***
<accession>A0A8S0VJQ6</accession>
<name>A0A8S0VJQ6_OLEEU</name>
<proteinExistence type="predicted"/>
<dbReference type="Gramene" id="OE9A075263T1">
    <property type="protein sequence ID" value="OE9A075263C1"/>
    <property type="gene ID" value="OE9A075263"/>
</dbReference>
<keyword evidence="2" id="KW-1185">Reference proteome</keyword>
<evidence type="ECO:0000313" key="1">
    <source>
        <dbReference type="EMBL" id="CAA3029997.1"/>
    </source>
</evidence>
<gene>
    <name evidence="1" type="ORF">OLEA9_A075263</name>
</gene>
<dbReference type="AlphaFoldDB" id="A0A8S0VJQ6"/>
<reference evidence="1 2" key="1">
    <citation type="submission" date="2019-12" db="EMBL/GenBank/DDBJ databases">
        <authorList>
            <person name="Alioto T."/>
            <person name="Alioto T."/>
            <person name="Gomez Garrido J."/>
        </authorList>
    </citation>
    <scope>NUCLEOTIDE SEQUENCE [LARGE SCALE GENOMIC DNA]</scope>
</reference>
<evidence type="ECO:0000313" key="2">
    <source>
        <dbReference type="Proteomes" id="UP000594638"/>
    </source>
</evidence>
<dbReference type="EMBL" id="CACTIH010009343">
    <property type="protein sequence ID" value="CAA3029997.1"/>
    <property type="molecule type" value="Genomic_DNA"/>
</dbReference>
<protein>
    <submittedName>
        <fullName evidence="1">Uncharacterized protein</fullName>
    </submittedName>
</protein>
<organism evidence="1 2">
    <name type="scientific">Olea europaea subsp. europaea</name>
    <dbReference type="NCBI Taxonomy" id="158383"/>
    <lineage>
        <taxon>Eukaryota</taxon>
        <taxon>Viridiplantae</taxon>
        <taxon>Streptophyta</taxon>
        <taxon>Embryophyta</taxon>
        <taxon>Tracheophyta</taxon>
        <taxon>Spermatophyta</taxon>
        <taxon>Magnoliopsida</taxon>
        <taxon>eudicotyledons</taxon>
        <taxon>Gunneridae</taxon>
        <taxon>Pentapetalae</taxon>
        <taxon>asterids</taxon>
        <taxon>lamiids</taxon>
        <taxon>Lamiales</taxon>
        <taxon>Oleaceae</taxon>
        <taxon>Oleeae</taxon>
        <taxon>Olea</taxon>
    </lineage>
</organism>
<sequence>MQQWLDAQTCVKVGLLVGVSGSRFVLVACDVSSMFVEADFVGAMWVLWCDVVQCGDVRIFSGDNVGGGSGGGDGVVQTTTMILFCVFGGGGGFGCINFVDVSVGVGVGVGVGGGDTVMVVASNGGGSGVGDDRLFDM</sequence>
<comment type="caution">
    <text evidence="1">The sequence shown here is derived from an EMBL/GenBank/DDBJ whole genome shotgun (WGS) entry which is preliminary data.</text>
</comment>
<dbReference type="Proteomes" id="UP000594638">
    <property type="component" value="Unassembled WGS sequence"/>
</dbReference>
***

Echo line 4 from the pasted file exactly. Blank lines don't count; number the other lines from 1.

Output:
<dbReference type="Gramene" id="OE9A075263T1">